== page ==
What We’re Cooking This Week: Spicy Green Sauce

A green sauce that’s a mashup of Yemeni zhug and a Persian-inspired chutney makes everything from rotisserie chicken to roasted carrots to quesadillas taste great.

Jim Dixon wrote about food for WW for more than 20 years, but these days most of his time is spent at his olive oil-focused specialty food business Wellspent Market. Jim’s always loved to eat, and he encourages his customers to cook by sending them recipes every week through his newsletter. We’re happy to have him back creating some special dishes just for WW readers.

I used to make a batch of the Yemeni green sauce called zhug every couple of weeks. Tossing a bunch of cilantro in the Cuisinart with a jalapeño, some garlic, a few spices, and olive oil was a quick and easy way to have the flavor-packed condiment always ready. It’s good on almost everything, and it’s the best way to use up that bunch of cilantro in the fridge before it gets black and slimy.

But last year Samin Nosrat, everybody’s favorite cookbook author, wrote about punching up the flavor of Thanksgiving with a few Persian-ish condiments, including an intriguing mix of lime juice, ginger, dates, garlic, jalapeño and cilantro. I followed her recipe and made a very tasty date cilantro chutney. But after the holidays, when it came time for a fresh batch of zhug, I had one of those lightbulb moments.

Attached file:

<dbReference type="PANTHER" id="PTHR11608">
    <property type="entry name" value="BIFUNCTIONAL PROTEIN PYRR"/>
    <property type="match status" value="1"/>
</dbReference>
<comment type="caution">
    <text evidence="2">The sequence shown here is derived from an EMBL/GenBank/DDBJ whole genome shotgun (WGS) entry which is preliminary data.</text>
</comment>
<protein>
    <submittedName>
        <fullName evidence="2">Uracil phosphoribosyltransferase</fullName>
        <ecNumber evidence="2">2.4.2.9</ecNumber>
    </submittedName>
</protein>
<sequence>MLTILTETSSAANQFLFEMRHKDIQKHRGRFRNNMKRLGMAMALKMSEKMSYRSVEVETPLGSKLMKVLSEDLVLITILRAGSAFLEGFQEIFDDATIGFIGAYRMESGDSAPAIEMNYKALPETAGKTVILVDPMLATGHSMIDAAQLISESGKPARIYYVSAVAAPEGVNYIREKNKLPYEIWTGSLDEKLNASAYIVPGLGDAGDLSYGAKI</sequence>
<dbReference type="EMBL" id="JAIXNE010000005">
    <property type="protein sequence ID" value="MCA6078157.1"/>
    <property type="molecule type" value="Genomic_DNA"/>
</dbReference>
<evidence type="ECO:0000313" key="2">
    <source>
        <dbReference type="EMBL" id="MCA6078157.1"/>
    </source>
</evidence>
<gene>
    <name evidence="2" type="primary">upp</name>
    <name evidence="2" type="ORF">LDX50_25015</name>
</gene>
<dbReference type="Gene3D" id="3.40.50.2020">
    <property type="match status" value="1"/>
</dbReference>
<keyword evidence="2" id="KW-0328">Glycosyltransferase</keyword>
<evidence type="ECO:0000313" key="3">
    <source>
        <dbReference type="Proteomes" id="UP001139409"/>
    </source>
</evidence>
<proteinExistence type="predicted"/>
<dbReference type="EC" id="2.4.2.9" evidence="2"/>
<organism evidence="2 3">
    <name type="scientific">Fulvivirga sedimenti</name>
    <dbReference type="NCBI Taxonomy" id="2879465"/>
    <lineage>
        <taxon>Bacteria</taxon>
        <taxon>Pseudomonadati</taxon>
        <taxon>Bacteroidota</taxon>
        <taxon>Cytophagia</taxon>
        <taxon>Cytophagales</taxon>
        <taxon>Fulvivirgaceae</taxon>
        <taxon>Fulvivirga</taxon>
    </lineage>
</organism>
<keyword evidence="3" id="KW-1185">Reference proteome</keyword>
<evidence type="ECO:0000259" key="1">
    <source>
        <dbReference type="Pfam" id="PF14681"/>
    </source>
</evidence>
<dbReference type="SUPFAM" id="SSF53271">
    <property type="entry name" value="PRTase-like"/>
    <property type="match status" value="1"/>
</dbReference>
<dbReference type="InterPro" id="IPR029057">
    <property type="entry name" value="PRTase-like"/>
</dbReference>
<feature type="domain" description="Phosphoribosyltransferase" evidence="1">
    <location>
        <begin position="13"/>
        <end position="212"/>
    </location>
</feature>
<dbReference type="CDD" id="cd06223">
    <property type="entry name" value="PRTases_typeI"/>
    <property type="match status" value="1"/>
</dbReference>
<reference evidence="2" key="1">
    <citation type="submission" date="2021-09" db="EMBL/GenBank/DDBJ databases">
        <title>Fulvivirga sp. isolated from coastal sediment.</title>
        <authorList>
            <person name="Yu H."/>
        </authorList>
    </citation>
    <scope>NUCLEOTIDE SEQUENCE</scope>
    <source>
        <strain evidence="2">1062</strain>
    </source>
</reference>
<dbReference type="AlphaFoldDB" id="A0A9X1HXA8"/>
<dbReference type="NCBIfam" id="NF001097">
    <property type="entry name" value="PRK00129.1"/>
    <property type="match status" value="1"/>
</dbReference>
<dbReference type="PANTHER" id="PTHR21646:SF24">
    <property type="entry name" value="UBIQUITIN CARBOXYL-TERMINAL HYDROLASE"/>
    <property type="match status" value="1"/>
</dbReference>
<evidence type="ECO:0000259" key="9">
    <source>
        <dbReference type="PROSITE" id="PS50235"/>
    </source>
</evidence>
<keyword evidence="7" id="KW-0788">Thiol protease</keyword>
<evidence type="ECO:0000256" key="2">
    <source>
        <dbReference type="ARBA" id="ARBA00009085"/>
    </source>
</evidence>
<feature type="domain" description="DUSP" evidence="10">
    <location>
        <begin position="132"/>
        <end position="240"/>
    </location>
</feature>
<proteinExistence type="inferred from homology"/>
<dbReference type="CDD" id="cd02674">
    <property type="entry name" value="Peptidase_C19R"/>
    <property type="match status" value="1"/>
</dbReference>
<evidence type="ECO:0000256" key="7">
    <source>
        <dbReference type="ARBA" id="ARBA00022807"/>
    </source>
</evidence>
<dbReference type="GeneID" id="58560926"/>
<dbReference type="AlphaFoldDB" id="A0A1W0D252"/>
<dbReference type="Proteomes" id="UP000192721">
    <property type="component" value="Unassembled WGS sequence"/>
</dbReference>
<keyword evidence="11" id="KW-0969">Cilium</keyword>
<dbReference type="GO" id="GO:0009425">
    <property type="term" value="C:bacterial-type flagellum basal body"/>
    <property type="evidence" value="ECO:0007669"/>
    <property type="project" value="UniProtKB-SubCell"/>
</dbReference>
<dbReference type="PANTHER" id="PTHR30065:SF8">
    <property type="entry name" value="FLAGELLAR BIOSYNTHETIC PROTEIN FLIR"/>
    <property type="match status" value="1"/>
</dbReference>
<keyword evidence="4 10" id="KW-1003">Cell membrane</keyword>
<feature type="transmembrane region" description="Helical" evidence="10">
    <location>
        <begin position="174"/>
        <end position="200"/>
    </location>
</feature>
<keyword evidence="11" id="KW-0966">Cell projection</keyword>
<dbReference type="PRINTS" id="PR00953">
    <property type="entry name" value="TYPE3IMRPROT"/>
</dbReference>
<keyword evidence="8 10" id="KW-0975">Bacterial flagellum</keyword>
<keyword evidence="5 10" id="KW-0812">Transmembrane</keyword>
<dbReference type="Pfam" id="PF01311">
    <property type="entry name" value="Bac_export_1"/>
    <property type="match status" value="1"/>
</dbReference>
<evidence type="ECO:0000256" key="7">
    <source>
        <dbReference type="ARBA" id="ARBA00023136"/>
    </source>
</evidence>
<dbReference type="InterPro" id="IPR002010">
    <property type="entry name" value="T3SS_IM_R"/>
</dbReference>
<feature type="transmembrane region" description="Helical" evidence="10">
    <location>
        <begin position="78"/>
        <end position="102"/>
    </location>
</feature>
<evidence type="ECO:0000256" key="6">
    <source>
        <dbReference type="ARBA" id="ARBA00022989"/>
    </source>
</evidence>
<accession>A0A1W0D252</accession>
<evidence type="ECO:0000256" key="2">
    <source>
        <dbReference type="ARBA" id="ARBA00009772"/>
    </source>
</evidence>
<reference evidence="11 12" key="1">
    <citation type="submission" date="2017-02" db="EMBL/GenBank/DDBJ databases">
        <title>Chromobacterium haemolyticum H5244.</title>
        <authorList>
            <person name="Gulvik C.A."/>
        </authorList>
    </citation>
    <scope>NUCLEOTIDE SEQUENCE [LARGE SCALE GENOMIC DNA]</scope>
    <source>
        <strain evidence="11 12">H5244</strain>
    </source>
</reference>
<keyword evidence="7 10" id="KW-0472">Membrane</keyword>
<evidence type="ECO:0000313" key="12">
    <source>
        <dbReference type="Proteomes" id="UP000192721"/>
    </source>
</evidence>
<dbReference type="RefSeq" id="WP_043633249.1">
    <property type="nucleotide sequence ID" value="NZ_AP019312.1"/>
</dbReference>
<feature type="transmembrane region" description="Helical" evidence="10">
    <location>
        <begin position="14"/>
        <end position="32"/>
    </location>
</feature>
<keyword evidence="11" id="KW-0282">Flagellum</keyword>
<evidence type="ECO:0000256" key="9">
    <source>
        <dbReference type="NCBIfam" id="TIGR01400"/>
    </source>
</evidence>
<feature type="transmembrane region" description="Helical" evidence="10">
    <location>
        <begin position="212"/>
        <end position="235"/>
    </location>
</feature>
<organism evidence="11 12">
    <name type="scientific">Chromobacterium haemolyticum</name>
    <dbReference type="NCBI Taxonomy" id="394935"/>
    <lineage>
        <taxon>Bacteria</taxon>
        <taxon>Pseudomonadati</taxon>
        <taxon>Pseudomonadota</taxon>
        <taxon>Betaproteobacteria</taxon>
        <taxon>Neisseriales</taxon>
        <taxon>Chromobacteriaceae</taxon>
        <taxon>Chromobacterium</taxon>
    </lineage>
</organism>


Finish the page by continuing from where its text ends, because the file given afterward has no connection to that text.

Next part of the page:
Call it ginger-date zhug or Yemeni-spiced, olive oil chutney, but the cross-cultural mashup tasted great, and these days there’s always a container of our new house green sauce in the refrigerator. It makes everything from rotisserie chicken to roasted carrots to quesadillas taste great.

Spicy Green Sauce

1 bunch cilantro

3-5 cloves garlic

3/4 inch chunk of fresh ginger

1-2 jalapeños, sliced

5-6 Medjool dates, pitted

2 limes, juiced

1/2 teaspoon ground cumin

1/2 teaspoon ground cardamom

1/2 teaspoon kosher salt

1/4 cup extra virgin olive oil

Pick through the cilantro and remove any pieces starting to turn black. Cut the bunch—stems included—into thirds so the stems process easier.

Put everything in a food processor and blitz, scraping down the sides a couple of times, until the sauce has a fairly smooth consistency. Transfer to a jar and refrigerate. It should keep for a week.